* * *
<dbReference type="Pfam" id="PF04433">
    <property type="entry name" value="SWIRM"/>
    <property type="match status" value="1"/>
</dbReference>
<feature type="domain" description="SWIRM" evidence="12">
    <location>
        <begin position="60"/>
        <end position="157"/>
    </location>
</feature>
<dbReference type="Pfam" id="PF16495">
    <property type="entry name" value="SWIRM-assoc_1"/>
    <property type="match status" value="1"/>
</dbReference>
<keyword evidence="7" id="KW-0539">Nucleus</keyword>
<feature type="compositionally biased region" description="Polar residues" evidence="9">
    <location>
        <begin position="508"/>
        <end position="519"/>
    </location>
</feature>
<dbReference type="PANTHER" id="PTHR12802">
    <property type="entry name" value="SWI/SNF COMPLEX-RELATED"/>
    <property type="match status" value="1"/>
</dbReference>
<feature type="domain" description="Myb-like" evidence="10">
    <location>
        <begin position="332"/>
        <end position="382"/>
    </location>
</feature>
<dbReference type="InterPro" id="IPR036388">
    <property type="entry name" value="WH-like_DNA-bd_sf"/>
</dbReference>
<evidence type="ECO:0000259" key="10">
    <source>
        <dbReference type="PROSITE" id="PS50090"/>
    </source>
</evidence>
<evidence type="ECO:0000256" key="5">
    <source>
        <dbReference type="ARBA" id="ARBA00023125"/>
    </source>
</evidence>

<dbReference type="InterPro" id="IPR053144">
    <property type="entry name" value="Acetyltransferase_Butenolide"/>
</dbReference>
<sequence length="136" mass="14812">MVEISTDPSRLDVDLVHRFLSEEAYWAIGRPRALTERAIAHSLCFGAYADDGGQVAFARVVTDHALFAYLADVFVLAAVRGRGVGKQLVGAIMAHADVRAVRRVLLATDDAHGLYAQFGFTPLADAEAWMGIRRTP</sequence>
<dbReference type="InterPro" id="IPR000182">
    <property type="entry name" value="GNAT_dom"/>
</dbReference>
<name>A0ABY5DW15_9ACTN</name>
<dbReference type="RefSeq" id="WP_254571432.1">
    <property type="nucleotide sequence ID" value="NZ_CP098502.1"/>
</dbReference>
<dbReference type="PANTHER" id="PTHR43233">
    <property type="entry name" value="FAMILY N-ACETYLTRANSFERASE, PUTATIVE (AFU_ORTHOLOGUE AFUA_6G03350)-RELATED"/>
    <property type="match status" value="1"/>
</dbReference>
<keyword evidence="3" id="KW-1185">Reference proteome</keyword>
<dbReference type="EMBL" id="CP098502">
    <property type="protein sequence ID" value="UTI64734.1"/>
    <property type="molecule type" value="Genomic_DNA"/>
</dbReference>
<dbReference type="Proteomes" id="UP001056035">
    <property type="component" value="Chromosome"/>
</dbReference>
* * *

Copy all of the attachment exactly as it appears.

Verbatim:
<dbReference type="Pfam" id="PF04433">
    <property type="entry name" value="SWIRM"/>
    <property type="match status" value="1"/>
</dbReference>
<feature type="domain" description="SWIRM" evidence="12">
    <location>
        <begin position="60"/>
        <end position="157"/>
    </location>
</feature>
<dbReference type="Pfam" id="PF16495">
    <property type="entry name" value="SWIRM-assoc_1"/>
    <property type="match status" value="1"/>
</dbReference>
<keyword evidence="7" id="KW-0539">Nucleus</keyword>
<feature type="compositionally biased region" description="Polar residues" evidence="9">
    <location>
        <begin position="508"/>
        <end position="519"/>
    </location>
</feature>
<dbReference type="PANTHER" id="PTHR12802">
    <property type="entry name" value="SWI/SNF COMPLEX-RELATED"/>
    <property type="match status" value="1"/>
</dbReference>
<feature type="domain" description="Myb-like" evidence="10">
    <location>
        <begin position="332"/>
        <end position="382"/>
    </location>
</feature>
<dbReference type="InterPro" id="IPR036388">
    <property type="entry name" value="WH-like_DNA-bd_sf"/>
</dbReference>
<evidence type="ECO:0000259" key="10">
    <source>
        <dbReference type="PROSITE" id="PS50090"/>
    </source>
</evidence>
<evidence type="ECO:0000256" key="5">
    <source>
        <dbReference type="ARBA" id="ARBA00023125"/>
    </source>
</evidence>

<dbReference type="InterPro" id="IPR053144">
    <property type="entry name" value="Acetyltransferase_Butenolide"/>
</dbReference>
<sequence length="136" mass="14812">MVEISTDPSRLDVDLVHRFLSEEAYWAIGRPRALTERAIAHSLCFGAYADDGGQVAFARVVTDHALFAYLADVFVLAAVRGRGVGKQLVGAIMAHADVRAVRRVLLATDDAHGLYAQFGFTPLADAEAWMGIRRTP</sequence>
<dbReference type="InterPro" id="IPR000182">
    <property type="entry name" value="GNAT_dom"/>
</dbReference>
<name>A0ABY5DW15_9ACTN</name>
<dbReference type="RefSeq" id="WP_254571432.1">
    <property type="nucleotide sequence ID" value="NZ_CP098502.1"/>
</dbReference>
<dbReference type="PANTHER" id="PTHR43233">
    <property type="entry name" value="FAMILY N-ACETYLTRANSFERASE, PUTATIVE (AFU_ORTHOLOGUE AFUA_6G03350)-RELATED"/>
    <property type="match status" value="1"/>
</dbReference>
<keyword evidence="3" id="KW-1185">Reference proteome</keyword>
<dbReference type="EMBL" id="CP098502">
    <property type="protein sequence ID" value="UTI64734.1"/>
    <property type="molecule type" value="Genomic_DNA"/>
</dbReference>
<dbReference type="Proteomes" id="UP001056035">
    <property type="component" value="Chromosome"/>
</dbReference>